Im 185 pounds and I’m trying to lose approx 10 to 15 pounds. 175 is where I would ideally like to be, I do cardio for 45 minutes 4 times a week at high intensity but I haven’t been able to lose any weight. As a Diabetic I have to eat at certain times, with a certain amount of carbs each meal. I try to stay away from the “fatty foods” as I know they are not good for me. Do you have any suggestion to lose 10-15 pounds? I’m stummped.

  • Toni:

    I used to fall into the trap of rewarding myself with a gigantic bowl of sugary breakfast cereal or a couple of pieces of cinnamon toast smeared with lots of butter after a hard workout whether it was 6 a.m. or 9 p.m. I now know that exercising hard is not an excuse to eat high-fat foods. You do need to nourish your body but in the right way after exercise. Also, I’ve gotten to the point where I’m not going to perform all these exercises then kill any progress I’ve made by eating poorly. I’m a big fan of cottage cheese topped with blueberries and a few walnuts after a workout. That’s what I do.

  • Toni,
    The scenario you mention is all too common. Exercise and then watch all the gains slip away by rewarding yourself with junk. Sounds like you’ve changed your ways for the better!
    Dave

  • Hello Dave, thank you for sharing these tips, I want to try this, I am overweight of over 80 pounds but I am wondering if how long can I expect to have some changes?

  • Jason,
    I almost always recommend a slow and steady approach to weight loss. That’s the healthiest way. Starting 80lbs overweight, you might be able to lose 3-4lbs per week. Eventually it will probably be 1-2lbs per week and finally it will be challenging just to lose 1lb per week. Start by making simple changes to your diet and exercise program and progressive make them more challenging. Happy to help further if I can.
    Dave

  • Nathan Chen:

    Do you know if we should be taking casein shakes or any food at night to maintain muscle during sleep? You’re webite has helped a lot and made me feel like an idiot because I thought I was the one who knew a lot haha thank god for having people like you exist.

  • Great post, you have been well ahead of the game for a long time now. I also follow this approach using 2 glasses of chocolate milk for rapid absorption, then wait 2 hours to eat my dinner.

  • Nathan,
    I think the amount of protein you need is a bit overblown. I put on a ton of muscle mass (and little to no fat) during Phase 1 of Visual Impact Muscle Building and didn’t touch a protein shake. However, some hardcore bodybuilders wake up in the middle of the night to have protein shakes. I just find that too extreme and frankly a waste of money. Here’s some more info on protein if you’re interested:

    http://www.notyouraveragefitnesstips.com/health-and-nutrition/how-much-protein-do-i-need-per-day

    Michael,
    I’ve even gotten away from the chocolate milk and just focused on eating my biggest meals after exercising when possible.

    Dave

  • Nathan:

    Can you list what you eat before you go to bed?

  • Nathan,
    On most nights, I try to stop eating after dinner around 6pm so that I can get a good 15-16 hour fast in. However, on nights that I exercise (2 times per week), I either eat a regular dinner after or just have some BCAAs and fruit.
    Dave

  • Nathan:

    So during sleep the only thing that happens is fat loss? The muscle loss thing was only to sell casein protein right?

  • Nathan:

    Also, I read eat stop eat and isn’t 5 days of fasting too much?

  • Nathan,
    You don’t necessarily lose fat during sleep. You could lose muscle during sleep as well but probably only if you exercised at night and didn’t eat anything after. The protein shake industry is difficult to figure out. It works for bodybuilders but my goal isn’t to look like a bodybuilder so I don’t necessarily believe in utilizing the same methods.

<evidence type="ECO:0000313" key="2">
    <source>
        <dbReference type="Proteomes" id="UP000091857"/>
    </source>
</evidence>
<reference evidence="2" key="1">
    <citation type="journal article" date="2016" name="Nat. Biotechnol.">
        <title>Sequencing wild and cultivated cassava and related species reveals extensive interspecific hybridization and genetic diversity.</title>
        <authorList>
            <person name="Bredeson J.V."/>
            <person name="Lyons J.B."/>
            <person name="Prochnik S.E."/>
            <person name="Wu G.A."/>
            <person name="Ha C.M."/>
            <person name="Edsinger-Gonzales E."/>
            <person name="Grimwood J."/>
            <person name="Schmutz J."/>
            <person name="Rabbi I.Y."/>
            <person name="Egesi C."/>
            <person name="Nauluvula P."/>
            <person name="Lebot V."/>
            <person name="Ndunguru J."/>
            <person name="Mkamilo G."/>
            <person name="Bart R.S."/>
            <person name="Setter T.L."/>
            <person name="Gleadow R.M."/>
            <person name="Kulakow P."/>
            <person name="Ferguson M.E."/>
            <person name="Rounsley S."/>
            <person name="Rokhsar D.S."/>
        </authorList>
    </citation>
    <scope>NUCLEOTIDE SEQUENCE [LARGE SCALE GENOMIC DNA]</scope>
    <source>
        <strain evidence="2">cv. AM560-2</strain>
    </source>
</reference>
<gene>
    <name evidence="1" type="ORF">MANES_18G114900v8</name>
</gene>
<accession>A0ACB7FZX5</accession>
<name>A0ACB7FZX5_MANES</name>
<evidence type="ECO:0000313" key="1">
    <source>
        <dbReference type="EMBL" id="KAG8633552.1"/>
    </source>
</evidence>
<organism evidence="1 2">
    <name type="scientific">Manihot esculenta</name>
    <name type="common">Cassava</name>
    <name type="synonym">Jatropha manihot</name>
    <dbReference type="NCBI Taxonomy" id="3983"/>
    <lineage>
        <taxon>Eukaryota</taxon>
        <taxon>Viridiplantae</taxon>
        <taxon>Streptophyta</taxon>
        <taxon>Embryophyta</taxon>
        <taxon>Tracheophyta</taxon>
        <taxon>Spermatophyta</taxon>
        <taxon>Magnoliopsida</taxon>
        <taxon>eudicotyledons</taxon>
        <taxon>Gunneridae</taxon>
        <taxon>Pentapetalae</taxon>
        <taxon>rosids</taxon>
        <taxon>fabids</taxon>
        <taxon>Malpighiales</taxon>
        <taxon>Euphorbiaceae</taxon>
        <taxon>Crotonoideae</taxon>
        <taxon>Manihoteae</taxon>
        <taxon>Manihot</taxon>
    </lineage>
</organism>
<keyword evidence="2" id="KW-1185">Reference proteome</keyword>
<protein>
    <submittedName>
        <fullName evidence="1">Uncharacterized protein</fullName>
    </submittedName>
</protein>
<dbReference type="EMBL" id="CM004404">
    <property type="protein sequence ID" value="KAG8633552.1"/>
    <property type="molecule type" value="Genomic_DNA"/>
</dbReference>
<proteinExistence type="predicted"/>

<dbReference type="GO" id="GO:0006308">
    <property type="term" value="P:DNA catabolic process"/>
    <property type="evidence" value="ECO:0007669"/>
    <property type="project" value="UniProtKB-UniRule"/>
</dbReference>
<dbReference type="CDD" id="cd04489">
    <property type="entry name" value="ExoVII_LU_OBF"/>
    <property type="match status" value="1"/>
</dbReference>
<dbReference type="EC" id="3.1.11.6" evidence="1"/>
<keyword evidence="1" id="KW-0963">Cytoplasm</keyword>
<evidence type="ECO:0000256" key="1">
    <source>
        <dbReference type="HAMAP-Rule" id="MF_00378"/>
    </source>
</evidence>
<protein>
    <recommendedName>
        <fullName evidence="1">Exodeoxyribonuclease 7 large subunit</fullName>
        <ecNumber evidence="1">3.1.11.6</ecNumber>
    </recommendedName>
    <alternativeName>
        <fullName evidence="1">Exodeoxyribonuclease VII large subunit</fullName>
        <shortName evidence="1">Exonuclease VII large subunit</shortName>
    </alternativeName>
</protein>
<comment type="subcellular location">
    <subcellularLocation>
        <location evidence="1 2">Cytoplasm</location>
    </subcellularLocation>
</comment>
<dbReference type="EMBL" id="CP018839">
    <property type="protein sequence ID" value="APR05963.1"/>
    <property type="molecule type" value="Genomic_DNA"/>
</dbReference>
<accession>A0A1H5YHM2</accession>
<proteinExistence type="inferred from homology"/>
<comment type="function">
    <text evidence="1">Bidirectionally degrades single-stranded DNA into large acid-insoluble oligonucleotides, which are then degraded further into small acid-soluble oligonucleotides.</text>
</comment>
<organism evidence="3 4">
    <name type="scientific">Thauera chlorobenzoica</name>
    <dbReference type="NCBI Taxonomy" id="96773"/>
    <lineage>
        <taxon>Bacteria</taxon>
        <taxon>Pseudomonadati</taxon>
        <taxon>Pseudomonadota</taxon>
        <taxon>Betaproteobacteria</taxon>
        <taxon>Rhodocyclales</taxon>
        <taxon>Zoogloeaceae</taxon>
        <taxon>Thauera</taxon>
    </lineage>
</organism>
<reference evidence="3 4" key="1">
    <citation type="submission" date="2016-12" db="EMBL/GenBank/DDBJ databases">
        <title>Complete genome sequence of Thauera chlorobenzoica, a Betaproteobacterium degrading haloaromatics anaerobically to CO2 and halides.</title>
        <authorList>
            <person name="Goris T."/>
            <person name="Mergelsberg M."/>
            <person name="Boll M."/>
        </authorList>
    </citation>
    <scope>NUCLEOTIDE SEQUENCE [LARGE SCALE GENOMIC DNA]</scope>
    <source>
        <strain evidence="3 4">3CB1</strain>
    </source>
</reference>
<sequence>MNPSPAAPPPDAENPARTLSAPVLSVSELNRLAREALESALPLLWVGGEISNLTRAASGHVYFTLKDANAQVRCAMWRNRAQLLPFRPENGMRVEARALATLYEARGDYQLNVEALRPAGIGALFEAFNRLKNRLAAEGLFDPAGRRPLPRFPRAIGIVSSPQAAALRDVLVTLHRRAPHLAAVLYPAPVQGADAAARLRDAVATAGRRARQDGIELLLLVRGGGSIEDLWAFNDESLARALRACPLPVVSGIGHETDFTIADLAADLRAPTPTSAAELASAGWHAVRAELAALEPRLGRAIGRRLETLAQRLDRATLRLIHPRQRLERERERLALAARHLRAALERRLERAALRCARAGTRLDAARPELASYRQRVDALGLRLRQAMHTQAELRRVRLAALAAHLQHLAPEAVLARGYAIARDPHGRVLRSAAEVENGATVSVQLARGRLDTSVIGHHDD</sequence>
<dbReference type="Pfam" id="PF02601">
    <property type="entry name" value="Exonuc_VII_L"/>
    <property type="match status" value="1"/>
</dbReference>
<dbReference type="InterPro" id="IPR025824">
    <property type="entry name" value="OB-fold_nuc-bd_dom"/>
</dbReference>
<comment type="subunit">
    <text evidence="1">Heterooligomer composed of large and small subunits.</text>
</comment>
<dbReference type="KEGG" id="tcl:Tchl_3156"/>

As for fasting, 5 days of 24 hour fasts would obviously be too much, especially since Eat Stop Eat advocates not overeating at meals before or after. The daily approach done for 16 hours with an 8 hour feeding window is just fine though. You could probably fast as long as 20 hours like the Warrior Diet recommends and still be fine as long as you’re ingesting enough calories during the eating window. Eat Stop Eat’s goal is to eliminate meals and eliminate calories 1-2 days per week so it’s a little different than the daily approaches.

    Dave

  • Toni:

    Dave,
    I deep-sixed the protein shakes as it was too costly. I *finally* took your advice about drinking chocolate milk after my workouts. It’s cheaper and the whole family can indulge too.

    Also, is it true that on average a person can lose 1-2% body fat a month?
    ~Toni

  • Toni,
    Nice to hear you’re saving a little money. The amount of fat you can lose is going to depend on what type of shape you’re in. For an overweight beginner, 1-2% per month is definitely achievable. For an experienced exerciser, 1-2% per year might be more realistic. Think about it for you…can you imagine losing 1-2% per month for an entire year…you’d be down to 0% body fat! If you’re just looking to lose that in one month, it’s possible but again, the lower your fat, the harder it is to do.
    Dave

  • Toni:

    Dave,
    I never thought of it that way, that’s true. I was just thinking if 1% body fat roughly equals say 3 lbs. of fat that *most* people can lose three pounds of fat, not water weight, in a month’s time. I asked because I’m wondering if my body fat can be lowered (as I’m working towards at least 17% from 18% now) in time for the summer. I mean, 18% is okay but a 1% drop would help me to look better overall.
    ~Toni

  • Toni,
    I’d say you keep doing what you’re doing and you’ll be likely to lose 0.5-1 lb of fat per month. That should get you to your goal by summer.
    Dave

  • Therese Becker:

    Where can you purchase Over the Moon Milk? Do you have to go to a health food store? I have never seen it in a regular grocery store.

  • Therese Becker:

    Also I hear that it is bad to eat Blueberries or strawberries in your protein shake after a workout because they are mainly fructose! UGH!!!! I just did! What carbs should you mix into a protein shake after a workout or should you just add your protein to the over the moon milk?